I decided to add a pulley on the go-between part that rotates at a 1:1 with the input and output.

I measure that to the output and I get close to a 1:1 value, that is 1000g of pull on the prime mover needs about 900 to 950g on the resistance side, either direction of rotation.

I measure that to the input side and I get a much larger difference, that is close to 1200g for the prime mover needs about 900 to 950g on the resistance side, either direction of rotation.

I was getting a difference one way when measuring between the input and output, then I advanced the output and locked the output in place and now it is close to a 1:1 either direction.

5
General stuff / Re: Picking things back up
« on: April 21, 2024, 06:59:27 pm »
0.017453292519943
(2*PI)/360
PI/180
so for 90mm arm and 360 degrees the distance is
((π÷180)×90)×360
565.486677646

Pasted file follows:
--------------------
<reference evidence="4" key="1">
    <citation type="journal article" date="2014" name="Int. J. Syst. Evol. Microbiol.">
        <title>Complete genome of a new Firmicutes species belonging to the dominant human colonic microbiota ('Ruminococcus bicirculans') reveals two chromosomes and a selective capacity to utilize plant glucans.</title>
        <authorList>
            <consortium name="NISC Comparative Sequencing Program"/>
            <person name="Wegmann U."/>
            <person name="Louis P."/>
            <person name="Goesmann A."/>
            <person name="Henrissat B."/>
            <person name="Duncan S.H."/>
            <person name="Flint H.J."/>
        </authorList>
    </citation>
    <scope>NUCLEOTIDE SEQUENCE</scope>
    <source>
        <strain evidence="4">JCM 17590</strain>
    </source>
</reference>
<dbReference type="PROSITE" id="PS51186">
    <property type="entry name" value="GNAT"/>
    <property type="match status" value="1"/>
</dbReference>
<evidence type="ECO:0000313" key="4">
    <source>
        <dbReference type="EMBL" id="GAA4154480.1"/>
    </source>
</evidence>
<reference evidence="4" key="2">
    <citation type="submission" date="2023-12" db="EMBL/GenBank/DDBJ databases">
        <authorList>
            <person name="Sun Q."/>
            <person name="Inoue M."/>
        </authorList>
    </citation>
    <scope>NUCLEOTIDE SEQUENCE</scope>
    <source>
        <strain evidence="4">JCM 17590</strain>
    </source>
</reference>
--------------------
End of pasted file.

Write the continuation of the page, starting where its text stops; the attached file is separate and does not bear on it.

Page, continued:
or any degree you wish to use
((π÷180)×120)×360
753.982236862

In my system I do not need to worry about any of that stuff because I set all things, except those arm lengths, to 1:1.  The input and output move the same distance, the force applied to the end of the arms moves the same distance,,,

In other words my belt needs to spin the identical pulleys so many times for the arms to make 1 complete revolution, it is not the length of the arms that counts.

I thought I only had to worry about 1 feedback loop that I easily took care of, however.

There is the lever relationship between the arms.
To simplify what I tested I will put it this way,
I applied a force into the connecting belt and measured the torque imparted into each arm without the rest of the system, so 10N of tension on the 90mm arm made 900Nmm of torque, 10N of tension applied to the 120mm arm made 1200Nmm of torque.